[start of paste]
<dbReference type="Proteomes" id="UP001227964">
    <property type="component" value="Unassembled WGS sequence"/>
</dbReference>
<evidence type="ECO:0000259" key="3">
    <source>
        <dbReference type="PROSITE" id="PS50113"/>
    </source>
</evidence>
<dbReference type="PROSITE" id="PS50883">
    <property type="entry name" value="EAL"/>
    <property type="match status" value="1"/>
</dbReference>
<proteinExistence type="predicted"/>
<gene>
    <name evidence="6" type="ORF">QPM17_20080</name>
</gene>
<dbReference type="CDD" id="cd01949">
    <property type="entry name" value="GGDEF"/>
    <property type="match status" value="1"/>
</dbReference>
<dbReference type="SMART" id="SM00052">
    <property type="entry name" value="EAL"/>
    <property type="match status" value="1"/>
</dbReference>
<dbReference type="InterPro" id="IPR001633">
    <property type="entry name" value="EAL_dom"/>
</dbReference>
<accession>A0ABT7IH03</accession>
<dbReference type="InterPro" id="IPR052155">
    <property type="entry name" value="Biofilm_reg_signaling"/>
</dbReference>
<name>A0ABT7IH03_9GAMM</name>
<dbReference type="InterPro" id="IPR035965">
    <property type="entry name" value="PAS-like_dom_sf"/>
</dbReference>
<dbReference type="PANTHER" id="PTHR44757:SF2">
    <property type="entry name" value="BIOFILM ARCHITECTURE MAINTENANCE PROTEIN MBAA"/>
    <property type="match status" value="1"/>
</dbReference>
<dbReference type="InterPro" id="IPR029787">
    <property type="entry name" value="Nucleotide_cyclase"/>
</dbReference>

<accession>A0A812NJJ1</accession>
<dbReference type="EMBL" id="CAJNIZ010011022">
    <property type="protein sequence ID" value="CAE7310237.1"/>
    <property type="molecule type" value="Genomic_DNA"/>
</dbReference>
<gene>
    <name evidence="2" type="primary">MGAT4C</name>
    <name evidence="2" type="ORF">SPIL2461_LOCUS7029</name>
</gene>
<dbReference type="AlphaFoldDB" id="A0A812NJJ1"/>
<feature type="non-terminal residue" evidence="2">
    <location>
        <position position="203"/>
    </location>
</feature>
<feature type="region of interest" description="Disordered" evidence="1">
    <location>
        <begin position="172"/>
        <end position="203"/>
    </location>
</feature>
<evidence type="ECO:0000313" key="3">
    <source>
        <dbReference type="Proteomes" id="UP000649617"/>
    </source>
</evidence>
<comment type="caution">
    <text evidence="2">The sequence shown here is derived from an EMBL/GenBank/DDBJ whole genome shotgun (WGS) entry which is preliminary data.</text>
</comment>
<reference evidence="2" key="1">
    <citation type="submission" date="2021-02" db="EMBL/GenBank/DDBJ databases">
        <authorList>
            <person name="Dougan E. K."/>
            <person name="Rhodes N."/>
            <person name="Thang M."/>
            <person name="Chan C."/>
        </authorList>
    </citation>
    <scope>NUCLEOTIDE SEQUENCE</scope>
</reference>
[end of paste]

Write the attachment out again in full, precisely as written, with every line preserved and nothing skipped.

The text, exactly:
<dbReference type="Proteomes" id="UP001227964">
    <property type="component" value="Unassembled WGS sequence"/>
</dbReference>
<evidence type="ECO:0000259" key="3">
    <source>
        <dbReference type="PROSITE" id="PS50113"/>
    </source>
</evidence>
<dbReference type="PROSITE" id="PS50883">
    <property type="entry name" value="EAL"/>
    <property type="match status" value="1"/>
</dbReference>
<proteinExistence type="predicted"/>
<gene>
    <name evidence="6" type="ORF">QPM17_20080</name>
</gene>
<dbReference type="CDD" id="cd01949">
    <property type="entry name" value="GGDEF"/>
    <property type="match status" value="1"/>
</dbReference>
<dbReference type="SMART" id="SM00052">
    <property type="entry name" value="EAL"/>
    <property type="match status" value="1"/>
</dbReference>
<dbReference type="InterPro" id="IPR001633">
    <property type="entry name" value="EAL_dom"/>
</dbReference>
<accession>A0ABT7IH03</accession>
<dbReference type="InterPro" id="IPR052155">
    <property type="entry name" value="Biofilm_reg_signaling"/>
</dbReference>
<name>A0ABT7IH03_9GAMM</name>
<dbReference type="InterPro" id="IPR035965">
    <property type="entry name" value="PAS-like_dom_sf"/>
</dbReference>
<dbReference type="PANTHER" id="PTHR44757:SF2">
    <property type="entry name" value="BIOFILM ARCHITECTURE MAINTENANCE PROTEIN MBAA"/>
    <property type="match status" value="1"/>
</dbReference>
<dbReference type="InterPro" id="IPR029787">
    <property type="entry name" value="Nucleotide_cyclase"/>
</dbReference>

<accession>A0A812NJJ1</accession>
<dbReference type="EMBL" id="CAJNIZ010011022">
    <property type="protein sequence ID" value="CAE7310237.1"/>
    <property type="molecule type" value="Genomic_DNA"/>
</dbReference>
<gene>
    <name evidence="2" type="primary">MGAT4C</name>
    <name evidence="2" type="ORF">SPIL2461_LOCUS7029</name>
</gene>
<dbReference type="AlphaFoldDB" id="A0A812NJJ1"/>
<feature type="non-terminal residue" evidence="2">
    <location>
        <position position="203"/>
    </location>
</feature>
<feature type="region of interest" description="Disordered" evidence="1">
    <location>
        <begin position="172"/>
        <end position="203"/>
    </location>
</feature>
<evidence type="ECO:0000313" key="3">
    <source>
        <dbReference type="Proteomes" id="UP000649617"/>
    </source>
</evidence>
<comment type="caution">
    <text evidence="2">The sequence shown here is derived from an EMBL/GenBank/DDBJ whole genome shotgun (WGS) entry which is preliminary data.</text>
</comment>
<reference evidence="2" key="1">
    <citation type="submission" date="2021-02" db="EMBL/GenBank/DDBJ databases">
        <authorList>
            <person name="Dougan E. K."/>
            <person name="Rhodes N."/>
            <person name="Thang M."/>
            <person name="Chan C."/>
        </authorList>
    </citation>
    <scope>NUCLEOTIDE SEQUENCE</scope>
</reference>